Lee Johnston

Washing Machine Woes
By Lee Johnston

Where was I when the washing machine crisis happened? Was I sleeping, out of the country, in a coma, or just not paying attention? The last laundry washing machine I remember buying was admittedly some time ago, but not all that long, not a lifetime or anything like that. It was a nice washing machine, nice heavy steel sides and top, a pretty light tan color, and it worked. It worked for a long, long time and so did the nice matching laundry dryer that accompanied it.

That washer had one knob and one button; the knob had four settings that covered every conceivable type of laundry load that could be assembled by man or woman. The button said, "Start." That's it, just Start. To stop, one only needed to open the lid and it stopped whatever it was doing. Close the lid and away it went, again doing its job. The dryer also had a knob and a button, the knob had four heat range settings. You guessed it, they covered everything that could possibly be put in a dryer, and oh yeah, the button said, "Start."

It seems to me the washer was priced at 249.00 dollars. I thought it a bit high, however the set came for 349.95 so of course the set it was. They worked flawlessly for years even though almost always overloaded with too many heavy clothes, including rugs that were too big to even fit in them correctly. One day the poor dryer just up and quit after smelling bad and rolling out a big puff of electrical fire smelling smoke. I figured it was dead but it sort of deserved to be, so I didn't feel so bad about the situation.

I took it all apart just to see what was in there and found the electric heater coil to be all covered with gunk and burned up. I just happened to check with Sears and guess what? A replacement element was available locally, only five miles away, for the huge sum of 36.00 dollars! I put in the element, it took about fifteen minutes and bingo, another ten years of drying last time I checked. The washer never did have any illnesses and still may be alive today for all I know. I could "do laundry" because I was able to master the knob and the button; they made perfect sense to me.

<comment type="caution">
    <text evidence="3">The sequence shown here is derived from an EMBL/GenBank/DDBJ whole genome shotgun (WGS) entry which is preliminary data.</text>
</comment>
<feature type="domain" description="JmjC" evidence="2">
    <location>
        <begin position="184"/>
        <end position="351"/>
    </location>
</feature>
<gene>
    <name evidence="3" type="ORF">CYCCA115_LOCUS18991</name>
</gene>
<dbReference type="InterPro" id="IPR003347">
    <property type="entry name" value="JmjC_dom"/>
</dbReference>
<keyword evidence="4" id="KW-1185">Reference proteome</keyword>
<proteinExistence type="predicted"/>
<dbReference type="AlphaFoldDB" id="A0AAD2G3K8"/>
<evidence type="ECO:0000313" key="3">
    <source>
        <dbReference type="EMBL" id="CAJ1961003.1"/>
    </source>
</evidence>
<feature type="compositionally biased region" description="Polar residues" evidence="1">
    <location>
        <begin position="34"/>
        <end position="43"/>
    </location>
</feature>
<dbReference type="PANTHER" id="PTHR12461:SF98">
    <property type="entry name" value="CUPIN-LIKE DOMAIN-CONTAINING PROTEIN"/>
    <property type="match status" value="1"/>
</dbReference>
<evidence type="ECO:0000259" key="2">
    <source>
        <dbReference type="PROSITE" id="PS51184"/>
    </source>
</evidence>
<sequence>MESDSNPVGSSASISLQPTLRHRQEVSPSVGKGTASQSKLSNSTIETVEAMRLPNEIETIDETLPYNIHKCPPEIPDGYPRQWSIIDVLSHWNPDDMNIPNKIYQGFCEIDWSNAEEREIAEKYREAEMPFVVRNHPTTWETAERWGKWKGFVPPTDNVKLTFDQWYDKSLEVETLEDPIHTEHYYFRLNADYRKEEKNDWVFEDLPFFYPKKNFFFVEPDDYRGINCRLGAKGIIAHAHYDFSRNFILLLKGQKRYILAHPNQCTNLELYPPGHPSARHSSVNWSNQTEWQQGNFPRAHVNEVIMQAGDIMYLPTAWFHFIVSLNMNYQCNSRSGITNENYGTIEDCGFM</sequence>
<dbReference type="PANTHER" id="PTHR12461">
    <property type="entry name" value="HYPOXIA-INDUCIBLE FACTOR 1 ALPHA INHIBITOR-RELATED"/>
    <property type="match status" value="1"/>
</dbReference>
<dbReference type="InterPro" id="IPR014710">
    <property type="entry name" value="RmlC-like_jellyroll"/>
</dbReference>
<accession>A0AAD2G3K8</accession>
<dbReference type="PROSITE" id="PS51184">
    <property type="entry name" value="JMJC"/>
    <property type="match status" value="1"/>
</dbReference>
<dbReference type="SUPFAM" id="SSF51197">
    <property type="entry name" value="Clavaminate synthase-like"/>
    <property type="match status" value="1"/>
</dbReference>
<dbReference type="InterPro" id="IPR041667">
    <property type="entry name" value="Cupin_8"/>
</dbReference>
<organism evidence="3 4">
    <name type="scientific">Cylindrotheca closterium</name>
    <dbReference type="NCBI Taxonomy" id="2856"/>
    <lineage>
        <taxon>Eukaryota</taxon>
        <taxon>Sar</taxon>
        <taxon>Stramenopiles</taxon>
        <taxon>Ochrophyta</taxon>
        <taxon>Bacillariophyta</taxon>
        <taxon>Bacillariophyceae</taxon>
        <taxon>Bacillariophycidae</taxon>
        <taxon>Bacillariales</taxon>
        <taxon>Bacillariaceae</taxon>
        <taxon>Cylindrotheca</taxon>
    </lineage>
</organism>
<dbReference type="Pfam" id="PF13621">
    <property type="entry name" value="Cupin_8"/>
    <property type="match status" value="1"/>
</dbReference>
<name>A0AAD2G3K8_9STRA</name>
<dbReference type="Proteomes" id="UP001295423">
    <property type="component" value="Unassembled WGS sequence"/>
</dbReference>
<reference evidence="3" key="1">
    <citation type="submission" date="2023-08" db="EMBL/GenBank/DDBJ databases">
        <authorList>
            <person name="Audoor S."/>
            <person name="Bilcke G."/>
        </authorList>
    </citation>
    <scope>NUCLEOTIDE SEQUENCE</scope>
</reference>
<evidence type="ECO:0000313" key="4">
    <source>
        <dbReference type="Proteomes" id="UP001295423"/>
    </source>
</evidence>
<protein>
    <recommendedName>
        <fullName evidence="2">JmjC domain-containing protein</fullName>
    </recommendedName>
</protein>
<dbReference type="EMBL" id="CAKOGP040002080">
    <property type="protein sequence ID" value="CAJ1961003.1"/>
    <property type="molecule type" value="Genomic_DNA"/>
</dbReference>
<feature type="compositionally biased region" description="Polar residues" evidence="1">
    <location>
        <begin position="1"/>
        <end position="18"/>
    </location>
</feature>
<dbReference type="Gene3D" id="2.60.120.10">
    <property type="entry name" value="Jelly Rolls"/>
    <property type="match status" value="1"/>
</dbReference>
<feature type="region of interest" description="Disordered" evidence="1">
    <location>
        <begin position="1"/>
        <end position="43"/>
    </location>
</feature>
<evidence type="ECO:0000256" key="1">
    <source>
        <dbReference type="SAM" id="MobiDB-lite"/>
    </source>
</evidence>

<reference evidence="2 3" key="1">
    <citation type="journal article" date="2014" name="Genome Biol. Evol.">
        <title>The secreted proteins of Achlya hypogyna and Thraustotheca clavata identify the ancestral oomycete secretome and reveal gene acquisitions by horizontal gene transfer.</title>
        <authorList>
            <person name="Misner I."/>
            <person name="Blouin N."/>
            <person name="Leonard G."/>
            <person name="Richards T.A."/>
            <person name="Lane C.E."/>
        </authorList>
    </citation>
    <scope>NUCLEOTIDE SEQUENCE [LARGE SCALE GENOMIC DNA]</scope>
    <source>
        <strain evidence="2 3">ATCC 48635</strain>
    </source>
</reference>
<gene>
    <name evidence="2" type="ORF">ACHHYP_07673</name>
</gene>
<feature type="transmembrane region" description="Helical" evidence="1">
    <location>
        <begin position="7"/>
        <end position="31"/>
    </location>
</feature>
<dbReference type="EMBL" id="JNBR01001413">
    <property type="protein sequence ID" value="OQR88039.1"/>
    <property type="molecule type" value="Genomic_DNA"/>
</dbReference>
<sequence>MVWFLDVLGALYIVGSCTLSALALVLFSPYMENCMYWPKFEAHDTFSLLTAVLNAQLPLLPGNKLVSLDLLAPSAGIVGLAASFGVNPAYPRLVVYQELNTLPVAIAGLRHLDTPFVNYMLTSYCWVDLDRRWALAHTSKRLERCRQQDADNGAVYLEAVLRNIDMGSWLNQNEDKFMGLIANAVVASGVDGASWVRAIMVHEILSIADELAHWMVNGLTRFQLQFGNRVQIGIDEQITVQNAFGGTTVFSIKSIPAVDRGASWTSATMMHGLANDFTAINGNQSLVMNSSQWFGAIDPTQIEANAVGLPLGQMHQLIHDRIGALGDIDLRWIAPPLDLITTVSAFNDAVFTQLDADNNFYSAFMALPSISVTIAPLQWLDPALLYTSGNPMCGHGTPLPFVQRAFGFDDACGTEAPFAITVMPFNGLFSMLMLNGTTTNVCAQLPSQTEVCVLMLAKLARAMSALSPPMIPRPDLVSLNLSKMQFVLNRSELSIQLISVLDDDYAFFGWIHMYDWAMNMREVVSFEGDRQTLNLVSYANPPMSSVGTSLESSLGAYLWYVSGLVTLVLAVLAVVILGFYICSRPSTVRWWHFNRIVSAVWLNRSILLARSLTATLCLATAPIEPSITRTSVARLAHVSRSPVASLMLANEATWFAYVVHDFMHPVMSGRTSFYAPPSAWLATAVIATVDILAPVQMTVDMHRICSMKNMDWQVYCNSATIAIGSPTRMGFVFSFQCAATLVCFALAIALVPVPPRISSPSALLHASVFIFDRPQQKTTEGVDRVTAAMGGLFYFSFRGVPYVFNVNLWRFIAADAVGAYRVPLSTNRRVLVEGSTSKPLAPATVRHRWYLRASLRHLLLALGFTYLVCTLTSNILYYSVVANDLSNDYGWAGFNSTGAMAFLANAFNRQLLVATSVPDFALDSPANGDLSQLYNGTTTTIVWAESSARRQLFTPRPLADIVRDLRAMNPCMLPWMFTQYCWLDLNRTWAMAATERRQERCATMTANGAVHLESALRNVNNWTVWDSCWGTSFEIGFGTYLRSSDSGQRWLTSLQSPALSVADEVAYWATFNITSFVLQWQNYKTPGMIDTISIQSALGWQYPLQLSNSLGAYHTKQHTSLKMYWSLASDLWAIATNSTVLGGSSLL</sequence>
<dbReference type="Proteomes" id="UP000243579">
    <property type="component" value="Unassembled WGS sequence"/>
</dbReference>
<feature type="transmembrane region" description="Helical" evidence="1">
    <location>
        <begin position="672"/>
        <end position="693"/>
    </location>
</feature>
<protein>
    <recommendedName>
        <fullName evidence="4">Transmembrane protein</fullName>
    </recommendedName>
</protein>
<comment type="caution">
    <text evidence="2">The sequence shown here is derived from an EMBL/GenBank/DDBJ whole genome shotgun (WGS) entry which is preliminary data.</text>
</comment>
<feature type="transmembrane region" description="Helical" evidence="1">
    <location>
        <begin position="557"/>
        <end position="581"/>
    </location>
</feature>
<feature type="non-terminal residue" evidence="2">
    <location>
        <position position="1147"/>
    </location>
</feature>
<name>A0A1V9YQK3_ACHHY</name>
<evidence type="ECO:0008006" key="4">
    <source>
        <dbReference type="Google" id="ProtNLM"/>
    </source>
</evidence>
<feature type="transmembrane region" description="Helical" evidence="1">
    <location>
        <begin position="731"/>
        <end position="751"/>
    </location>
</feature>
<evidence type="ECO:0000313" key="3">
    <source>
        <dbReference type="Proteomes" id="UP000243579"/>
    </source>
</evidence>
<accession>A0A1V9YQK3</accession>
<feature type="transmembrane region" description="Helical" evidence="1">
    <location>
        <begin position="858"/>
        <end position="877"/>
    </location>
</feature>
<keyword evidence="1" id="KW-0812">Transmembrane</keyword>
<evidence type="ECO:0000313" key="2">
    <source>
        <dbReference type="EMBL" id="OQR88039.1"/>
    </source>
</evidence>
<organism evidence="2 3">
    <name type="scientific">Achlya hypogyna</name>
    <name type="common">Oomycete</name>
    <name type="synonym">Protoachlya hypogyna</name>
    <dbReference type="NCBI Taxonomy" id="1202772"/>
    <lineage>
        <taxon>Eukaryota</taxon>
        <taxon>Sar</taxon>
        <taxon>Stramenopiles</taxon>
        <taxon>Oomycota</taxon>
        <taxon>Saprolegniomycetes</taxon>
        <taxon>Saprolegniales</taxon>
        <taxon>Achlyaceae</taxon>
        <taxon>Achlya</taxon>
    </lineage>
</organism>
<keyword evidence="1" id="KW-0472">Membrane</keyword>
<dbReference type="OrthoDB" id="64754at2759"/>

Yesterday we had the occasion to buy a new washing machine and dryer. The good news was that they were on a big discounted rebate deal. They of course had to have an extra extended hose kit, a metal expanding retractable exhaust tube, and a longer than standard electrical cord. The price for the pair worked out to be a mere 2,939.73 dollars.

Where have I been? I bought a brand new Pontiac car in 1972 for three thousand dollars!

The washing machine is white, so is its friend the dryer. The pair has thirty-two buttons altogether and four screens with flashing messages on them. The washer has fifteen cycles; I don't even know what some of them mean. The dryer has ten cycles -- how many kinds of dry can there be?

They both make beeps and buzzes and things at certain times that apparently mean something to someone and the volume is adjustable wouldn't you know? The washer has to have a special high performance low suds detergent that costs more than twice as much, and when not in use the door has to hang open or the world will reportedly come to an end.

I'm not sure if I can "do laundry" anymore. Maybe there is a class available, maybe a support group exists for the laundry challenged, or perhaps the company has consultants to assist for a minimal fee. The thirty-two buttons were all made in China even though the brand name of the units is a famous respected American company. How do you think my chances of picking up a spare part might be?

Both units' performance is controlled by sensors, one tells the washer how much water to use for each individual load based on it's size and weight, even the spin is "smart." It knows just how fast to spin so it won't shake. The dryer has sensors to tell it how hot to get, how long to run, and it will even leave things a little moist if you know which of those cycles to use and which buttons to push.

If they ever break I won't be able to do much, and I suspect the union repair technician would be able to do just slightly less. All in all, I'm wondering just how on Earth I missed all that progress without noticing, and at the rate of price increase that has taken place, I'm curious how long it might be before a bar of lye soap and a good flat rock alongside a stream might look pretty good. Lord knows we won't be able to go back to the kick-start Maytag two-cycle gasoline engine powered washer with the dangerous power wringer like my Mother used. The price of gasoline may be too prohibitive for that.